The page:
Thursday, 19 August 2010

Chamomile Tea: How to make your own

Do you enjoy a nice cup of Chamomile tea of an evening?  Or are you growing this wonderfully scented herb in your garden and don’t really know what to do with it?  Either way, you should consider making your very own Chamomile tea.  It’s easy, it’s free and best of all it's good for you.

This aromatic tea is easily made when you have fresh flowers of German (Matricaria recutita) or Roman Chamomile (Anthemis nobilis) to hand but as with everything in horticulture seasonality comes in to effect and it’s not always possible to have a fresh supply of flowers.  By harvesting and drying the fresh flowers you can enjoy this somniferous delight, with its many other health benefits, throughout the darker months when fresh Chamomile flowers aren’t available.  

I always have a steady supply of Chamomile growing in my garden and it has become a plant I wouldn’t go without.  I initially grew Chamomile from seed to make a small lawn but after falling in love with the plant I then went on to make an informal path with stone leading up to the back gate. Now that the path has established itself and has been allowed to run riot (My fault completely) I now have more of a chamomile hedge than a path.  Luckily, I always have a use for Chamomile in the bath as part of a Bath Bouquet and it is excellent for easing aching muscles, soothing cuts, and keeping skin healthy, amongst other things. 

Anyway, back to the making of tea.  The method of oven drying is very simple and by following a few simple steps you are sure to have home grown tea to hand throughout the Winter.

1) Pick your flowers first thing in the morning as early as possible.  Anytime between 6:00am and 12 noon should suffice.  Discard any damaged or diseased material. 

2) Fill a bowl with cool water and add the fresh flowers.  Gently clean the flowers, removing any insects and sieve off any debris that floats to the surface.  Allow flowers to soak for a few minutes after cleaning.  

3) Remove flowers and strain with a colander or salad spinner ensuring that as much moisture as possible is removed.  Paper towels may also be used as long as they do not disintegrate.  
4) Heat an oven to 200 degrees and whilst the oven is warming up place the individual flowers on a baking tray lined with baking paper.  Once the oven heats up fully turn the oven off and place the baking tray on the lowest rack of the oven.  Ensure that the oven door remains slightly open and allow the flowers to dry.  Check for dryness at regular intervals and if flowers are not dry after a few hours you can reheat the oven and begin the process again.

5) Once the Chamomile is dry, place it in an airtight jar and store for up to 4-6 months in a cool dry place.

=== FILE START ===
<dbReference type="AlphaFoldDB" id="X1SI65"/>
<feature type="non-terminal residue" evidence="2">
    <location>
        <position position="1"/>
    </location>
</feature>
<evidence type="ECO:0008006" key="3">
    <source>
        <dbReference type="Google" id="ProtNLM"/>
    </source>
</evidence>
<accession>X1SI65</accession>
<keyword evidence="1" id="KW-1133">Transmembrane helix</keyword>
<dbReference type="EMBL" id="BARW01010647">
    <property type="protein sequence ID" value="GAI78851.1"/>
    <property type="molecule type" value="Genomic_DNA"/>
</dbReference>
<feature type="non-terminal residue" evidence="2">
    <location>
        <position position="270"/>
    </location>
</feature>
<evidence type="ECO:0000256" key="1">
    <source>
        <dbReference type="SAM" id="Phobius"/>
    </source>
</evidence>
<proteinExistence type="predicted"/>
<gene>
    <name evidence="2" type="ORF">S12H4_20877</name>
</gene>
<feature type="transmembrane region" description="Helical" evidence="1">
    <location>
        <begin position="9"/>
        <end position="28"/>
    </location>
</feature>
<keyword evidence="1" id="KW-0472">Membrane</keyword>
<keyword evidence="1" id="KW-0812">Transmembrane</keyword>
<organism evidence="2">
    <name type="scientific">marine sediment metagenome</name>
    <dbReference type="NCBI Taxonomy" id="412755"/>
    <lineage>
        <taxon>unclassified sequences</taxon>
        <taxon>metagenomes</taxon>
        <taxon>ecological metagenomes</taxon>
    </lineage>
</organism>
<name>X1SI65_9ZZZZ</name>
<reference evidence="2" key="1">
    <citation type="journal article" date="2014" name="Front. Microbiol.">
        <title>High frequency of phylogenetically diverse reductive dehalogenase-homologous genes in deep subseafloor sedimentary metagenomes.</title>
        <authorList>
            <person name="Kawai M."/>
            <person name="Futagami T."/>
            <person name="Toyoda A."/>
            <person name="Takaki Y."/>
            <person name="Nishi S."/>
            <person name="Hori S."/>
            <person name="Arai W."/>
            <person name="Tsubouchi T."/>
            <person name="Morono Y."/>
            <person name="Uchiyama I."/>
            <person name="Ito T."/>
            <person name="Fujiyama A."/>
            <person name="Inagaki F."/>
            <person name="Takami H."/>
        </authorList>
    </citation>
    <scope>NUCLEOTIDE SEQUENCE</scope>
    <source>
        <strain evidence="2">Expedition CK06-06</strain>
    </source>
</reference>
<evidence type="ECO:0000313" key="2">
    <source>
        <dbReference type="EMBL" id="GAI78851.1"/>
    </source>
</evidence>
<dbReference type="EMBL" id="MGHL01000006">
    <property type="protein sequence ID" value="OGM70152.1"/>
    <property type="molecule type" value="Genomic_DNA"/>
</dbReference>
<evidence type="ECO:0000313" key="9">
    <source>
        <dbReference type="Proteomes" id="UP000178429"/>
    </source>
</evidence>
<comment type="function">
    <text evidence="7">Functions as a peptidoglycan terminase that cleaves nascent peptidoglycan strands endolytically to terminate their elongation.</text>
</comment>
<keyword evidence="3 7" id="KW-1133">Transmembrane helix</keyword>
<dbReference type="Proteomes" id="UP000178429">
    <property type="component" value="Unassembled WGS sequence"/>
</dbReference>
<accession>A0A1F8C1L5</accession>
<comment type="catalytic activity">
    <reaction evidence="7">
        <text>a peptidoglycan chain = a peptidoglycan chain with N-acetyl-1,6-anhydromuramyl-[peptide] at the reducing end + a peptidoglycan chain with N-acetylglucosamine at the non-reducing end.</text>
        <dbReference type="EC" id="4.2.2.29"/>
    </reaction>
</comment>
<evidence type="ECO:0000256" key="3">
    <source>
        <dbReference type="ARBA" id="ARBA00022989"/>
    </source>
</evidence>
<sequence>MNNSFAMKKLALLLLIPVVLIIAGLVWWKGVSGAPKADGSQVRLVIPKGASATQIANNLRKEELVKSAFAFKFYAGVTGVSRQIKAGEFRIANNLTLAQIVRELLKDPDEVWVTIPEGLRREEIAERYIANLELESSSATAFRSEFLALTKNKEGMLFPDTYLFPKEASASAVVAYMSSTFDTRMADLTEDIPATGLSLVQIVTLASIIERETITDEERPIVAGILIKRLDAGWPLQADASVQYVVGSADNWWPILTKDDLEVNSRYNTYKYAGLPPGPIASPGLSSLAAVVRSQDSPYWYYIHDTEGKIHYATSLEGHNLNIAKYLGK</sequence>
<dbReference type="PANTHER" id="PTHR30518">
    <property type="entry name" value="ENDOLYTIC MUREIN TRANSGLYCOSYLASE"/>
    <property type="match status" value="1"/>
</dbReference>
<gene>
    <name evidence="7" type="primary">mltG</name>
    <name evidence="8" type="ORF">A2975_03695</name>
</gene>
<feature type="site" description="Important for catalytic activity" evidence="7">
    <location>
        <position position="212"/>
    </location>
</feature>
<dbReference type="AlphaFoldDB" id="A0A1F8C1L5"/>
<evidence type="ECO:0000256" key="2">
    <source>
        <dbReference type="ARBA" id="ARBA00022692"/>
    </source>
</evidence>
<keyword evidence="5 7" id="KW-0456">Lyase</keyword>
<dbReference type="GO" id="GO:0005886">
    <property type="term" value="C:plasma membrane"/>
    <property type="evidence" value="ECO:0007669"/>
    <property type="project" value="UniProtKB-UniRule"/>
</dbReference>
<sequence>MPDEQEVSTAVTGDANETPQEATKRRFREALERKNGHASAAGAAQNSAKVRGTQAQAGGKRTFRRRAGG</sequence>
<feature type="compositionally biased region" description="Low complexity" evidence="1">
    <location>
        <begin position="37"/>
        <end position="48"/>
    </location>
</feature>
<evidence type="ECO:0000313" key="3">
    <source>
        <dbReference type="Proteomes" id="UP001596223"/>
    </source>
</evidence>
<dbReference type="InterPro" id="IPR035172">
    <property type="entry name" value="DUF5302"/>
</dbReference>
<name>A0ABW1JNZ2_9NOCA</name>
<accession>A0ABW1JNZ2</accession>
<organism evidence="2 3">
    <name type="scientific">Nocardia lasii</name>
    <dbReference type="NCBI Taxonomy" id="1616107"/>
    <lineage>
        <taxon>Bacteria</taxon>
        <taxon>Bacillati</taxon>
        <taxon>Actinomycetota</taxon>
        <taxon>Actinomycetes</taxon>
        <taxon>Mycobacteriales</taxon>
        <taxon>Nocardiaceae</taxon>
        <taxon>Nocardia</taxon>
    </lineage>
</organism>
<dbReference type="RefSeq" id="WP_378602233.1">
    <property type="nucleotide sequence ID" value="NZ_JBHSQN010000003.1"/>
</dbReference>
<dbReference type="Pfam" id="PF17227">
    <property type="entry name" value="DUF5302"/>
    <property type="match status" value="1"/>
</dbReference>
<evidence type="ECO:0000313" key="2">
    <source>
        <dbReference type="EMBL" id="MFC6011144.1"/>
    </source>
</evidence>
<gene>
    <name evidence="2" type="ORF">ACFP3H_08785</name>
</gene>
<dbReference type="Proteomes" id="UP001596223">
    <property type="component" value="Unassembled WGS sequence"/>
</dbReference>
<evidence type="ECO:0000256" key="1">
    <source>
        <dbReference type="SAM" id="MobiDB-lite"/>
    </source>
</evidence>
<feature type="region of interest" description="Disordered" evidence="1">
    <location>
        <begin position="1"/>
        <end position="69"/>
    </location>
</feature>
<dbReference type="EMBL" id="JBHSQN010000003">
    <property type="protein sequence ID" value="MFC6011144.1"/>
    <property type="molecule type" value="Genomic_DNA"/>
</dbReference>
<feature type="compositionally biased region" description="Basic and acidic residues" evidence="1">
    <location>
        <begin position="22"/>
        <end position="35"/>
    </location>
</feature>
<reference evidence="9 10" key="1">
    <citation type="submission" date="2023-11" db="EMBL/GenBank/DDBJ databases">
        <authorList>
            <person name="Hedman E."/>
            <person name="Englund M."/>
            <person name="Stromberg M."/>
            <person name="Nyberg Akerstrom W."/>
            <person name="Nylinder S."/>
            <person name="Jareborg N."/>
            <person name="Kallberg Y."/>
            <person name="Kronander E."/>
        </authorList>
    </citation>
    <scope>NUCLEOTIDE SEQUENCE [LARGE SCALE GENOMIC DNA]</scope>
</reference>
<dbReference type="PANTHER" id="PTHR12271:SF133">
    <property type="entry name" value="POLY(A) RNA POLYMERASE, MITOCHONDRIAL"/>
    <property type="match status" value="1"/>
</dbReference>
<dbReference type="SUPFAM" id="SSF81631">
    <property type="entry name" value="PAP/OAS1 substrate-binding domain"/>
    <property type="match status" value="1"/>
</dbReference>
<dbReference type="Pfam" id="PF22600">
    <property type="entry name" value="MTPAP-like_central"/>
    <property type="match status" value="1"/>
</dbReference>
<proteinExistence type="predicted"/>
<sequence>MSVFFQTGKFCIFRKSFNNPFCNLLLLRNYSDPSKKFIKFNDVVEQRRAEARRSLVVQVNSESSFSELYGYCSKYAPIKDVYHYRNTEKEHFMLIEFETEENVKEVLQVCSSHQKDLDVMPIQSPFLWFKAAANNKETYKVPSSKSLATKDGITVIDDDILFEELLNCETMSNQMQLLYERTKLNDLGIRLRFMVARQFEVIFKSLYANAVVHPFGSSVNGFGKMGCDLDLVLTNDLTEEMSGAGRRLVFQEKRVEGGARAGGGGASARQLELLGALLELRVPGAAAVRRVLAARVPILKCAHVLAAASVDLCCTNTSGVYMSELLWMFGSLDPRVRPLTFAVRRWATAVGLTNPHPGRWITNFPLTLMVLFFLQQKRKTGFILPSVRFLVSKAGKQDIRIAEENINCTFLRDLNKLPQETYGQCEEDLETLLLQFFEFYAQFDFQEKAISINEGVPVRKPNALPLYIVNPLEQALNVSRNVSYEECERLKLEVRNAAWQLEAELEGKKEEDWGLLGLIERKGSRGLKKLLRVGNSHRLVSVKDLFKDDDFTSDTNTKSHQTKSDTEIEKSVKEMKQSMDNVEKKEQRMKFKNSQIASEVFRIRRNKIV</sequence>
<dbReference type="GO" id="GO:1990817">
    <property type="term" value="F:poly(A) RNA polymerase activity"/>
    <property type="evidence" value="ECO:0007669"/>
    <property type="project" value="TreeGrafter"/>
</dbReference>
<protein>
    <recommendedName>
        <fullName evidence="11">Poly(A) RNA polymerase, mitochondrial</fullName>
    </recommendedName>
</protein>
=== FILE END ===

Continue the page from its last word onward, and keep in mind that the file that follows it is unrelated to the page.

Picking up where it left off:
6) When you want to make your tea either crush
the dried chamomile or leave it whole and allow a tbsp per cup to steep in a pot of boiling water for around 10-15 minutes.   Strain with a sieve and add honey, a slice of lemon or other lemon herbs as desired, and enjoy!


  1. There are some great health benefits from Chamomile tea too....
    Insomnia and other sleep disorders,

    Anxiety and Panic Attacks,

    Muscle twitches.

    Wounds, burns, and scrapes.

    Skin conditions such as psoriasis, eczema, chickenpox, and diaper rash.

    Stomach problems such as menstrual cramps, stomach flu, and ulcers

  2. Great information. I didn't know how you make this tea. Thanks.

  3. I have a cup of chamomile tea every single day - though its never been from my garden. Any type of chamomile struggles to grow successfully with my heavy soil and high rainfall. Your photo's of how to make your own tea are great Ryan.

  4. To be honest, I am just very impressed,that you do this. great idea and great post. i like that someone else does it, but I am too bone idle!
    Thanks for post.

  5. For drying the flowers in the oven do you heat it up to 200C or 200F?


  6. Hi Svetlana,

    200C should be fine. You can air dry them too if your home or country is warm enough.


  7. Just purchased the plant and I now know what to do with it. Really easy and understandable article. I love simplicity, life gets too complicated as it is. Love the herbs idea for the bath. Thank you Ryan.

  8. Hello Ryan, very informative post. I just have a small potted German Chamomile plant that I recently purchased. I'm planning to get a few more as I'm hoping to harvest a few flowers this year. I don't think I'll get many flowers from a few small potted plants.

    Question: the leaves smell so fragrant and just like the chamomile essential oil that I have. Can you not do something with the leaves? Perhaps make a floral water? It seems a shame that only the flowers are edible while the rest of the plant smells so lovely.

    Thank you.

  9. Thank you for the recipe Ryan. We just planted our first chamomile plant and we wanted to make tea. This was a very useful and easy to read guide. You're a good writer.

  10. where can I buy the seeds of chamomile?
    thanking you

  11. i have wild camomile growing in my yard and on the edge of the driveway. can it be used in tea as well? are there any dangers with wild camomile?

  12. Thanks for this article- I have roman chamomile in my garden (now spreading wildly) and had no clue which part of the plant to use.


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